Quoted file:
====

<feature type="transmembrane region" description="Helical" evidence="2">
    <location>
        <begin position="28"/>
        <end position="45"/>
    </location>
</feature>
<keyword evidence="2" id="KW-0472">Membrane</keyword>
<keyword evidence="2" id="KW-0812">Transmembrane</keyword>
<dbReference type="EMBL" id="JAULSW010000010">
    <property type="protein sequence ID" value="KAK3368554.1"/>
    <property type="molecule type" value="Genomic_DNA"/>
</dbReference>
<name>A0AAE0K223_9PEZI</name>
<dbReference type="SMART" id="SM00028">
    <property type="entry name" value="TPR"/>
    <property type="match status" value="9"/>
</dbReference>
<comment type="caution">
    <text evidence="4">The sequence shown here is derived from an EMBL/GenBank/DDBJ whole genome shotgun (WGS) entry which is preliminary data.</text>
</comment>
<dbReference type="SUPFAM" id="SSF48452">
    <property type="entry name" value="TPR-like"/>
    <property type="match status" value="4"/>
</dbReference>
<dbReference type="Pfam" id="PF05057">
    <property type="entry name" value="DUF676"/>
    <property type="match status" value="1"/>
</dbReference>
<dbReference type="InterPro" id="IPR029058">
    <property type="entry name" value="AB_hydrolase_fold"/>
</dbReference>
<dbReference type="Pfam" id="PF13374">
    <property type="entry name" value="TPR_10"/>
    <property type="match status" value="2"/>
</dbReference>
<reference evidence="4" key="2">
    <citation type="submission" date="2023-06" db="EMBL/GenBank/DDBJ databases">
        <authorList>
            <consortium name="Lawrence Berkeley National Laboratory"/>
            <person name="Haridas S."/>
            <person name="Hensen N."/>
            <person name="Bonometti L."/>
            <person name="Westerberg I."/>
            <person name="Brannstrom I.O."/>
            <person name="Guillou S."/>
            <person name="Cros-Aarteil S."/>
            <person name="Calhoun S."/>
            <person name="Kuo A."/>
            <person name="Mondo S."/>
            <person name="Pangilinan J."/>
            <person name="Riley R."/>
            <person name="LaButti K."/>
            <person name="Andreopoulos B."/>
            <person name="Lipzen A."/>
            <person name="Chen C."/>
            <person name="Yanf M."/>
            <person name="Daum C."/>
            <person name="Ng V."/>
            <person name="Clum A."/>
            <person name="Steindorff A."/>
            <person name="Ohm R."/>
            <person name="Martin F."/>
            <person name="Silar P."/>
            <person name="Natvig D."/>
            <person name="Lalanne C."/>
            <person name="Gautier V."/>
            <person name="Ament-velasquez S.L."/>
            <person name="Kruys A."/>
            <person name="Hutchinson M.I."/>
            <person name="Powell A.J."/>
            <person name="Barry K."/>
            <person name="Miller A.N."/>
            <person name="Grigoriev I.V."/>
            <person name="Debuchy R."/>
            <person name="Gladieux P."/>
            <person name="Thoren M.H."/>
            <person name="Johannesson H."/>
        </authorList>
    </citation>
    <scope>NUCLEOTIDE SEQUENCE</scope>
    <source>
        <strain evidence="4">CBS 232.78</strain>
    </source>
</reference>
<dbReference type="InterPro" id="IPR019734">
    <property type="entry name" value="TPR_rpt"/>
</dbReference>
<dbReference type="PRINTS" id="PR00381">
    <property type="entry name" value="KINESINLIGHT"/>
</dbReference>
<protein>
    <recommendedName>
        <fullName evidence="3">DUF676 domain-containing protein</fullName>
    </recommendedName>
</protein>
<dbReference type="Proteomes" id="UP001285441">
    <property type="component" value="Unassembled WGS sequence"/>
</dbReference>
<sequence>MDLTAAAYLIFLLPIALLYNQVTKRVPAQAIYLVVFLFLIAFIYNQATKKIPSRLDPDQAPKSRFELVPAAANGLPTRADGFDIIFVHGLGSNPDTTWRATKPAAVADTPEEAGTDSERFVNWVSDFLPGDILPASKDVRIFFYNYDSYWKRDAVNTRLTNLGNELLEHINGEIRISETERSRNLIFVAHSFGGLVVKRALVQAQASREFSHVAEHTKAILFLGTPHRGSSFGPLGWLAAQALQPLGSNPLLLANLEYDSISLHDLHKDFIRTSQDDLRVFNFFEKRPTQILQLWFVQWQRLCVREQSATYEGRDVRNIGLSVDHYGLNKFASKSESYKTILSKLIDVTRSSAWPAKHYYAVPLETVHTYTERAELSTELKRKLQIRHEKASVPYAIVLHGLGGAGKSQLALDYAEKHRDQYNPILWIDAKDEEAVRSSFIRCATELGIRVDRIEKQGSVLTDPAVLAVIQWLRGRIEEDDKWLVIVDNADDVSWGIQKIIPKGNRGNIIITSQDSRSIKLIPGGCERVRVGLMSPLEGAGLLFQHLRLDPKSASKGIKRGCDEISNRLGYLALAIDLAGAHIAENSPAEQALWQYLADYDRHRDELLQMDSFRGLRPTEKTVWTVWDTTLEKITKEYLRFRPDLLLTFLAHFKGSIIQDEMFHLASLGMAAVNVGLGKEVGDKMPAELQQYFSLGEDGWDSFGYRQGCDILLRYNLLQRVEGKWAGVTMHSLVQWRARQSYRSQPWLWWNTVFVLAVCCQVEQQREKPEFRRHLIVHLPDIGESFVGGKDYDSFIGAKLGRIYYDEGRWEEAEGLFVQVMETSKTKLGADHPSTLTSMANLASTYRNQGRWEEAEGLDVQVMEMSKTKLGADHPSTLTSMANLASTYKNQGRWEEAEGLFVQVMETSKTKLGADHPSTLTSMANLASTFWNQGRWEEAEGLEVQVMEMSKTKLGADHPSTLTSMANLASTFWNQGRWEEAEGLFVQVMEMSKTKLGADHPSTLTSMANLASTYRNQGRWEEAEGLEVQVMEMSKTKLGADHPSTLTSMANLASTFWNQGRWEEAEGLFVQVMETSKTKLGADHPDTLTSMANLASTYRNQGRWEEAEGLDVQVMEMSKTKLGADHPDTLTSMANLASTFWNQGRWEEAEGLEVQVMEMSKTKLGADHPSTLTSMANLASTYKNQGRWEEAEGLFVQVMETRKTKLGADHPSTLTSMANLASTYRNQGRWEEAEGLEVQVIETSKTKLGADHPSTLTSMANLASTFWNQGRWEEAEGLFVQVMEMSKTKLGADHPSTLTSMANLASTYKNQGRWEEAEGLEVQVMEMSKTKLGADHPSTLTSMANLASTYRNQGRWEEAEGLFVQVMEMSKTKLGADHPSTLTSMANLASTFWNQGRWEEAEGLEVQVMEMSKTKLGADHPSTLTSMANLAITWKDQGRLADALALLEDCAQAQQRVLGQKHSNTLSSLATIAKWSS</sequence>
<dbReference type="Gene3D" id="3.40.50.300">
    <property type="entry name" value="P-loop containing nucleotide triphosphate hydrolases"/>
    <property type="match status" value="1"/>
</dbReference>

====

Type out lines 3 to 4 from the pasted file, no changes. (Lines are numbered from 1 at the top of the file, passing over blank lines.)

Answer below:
        <begin position="28"/>
        <end position="45"/>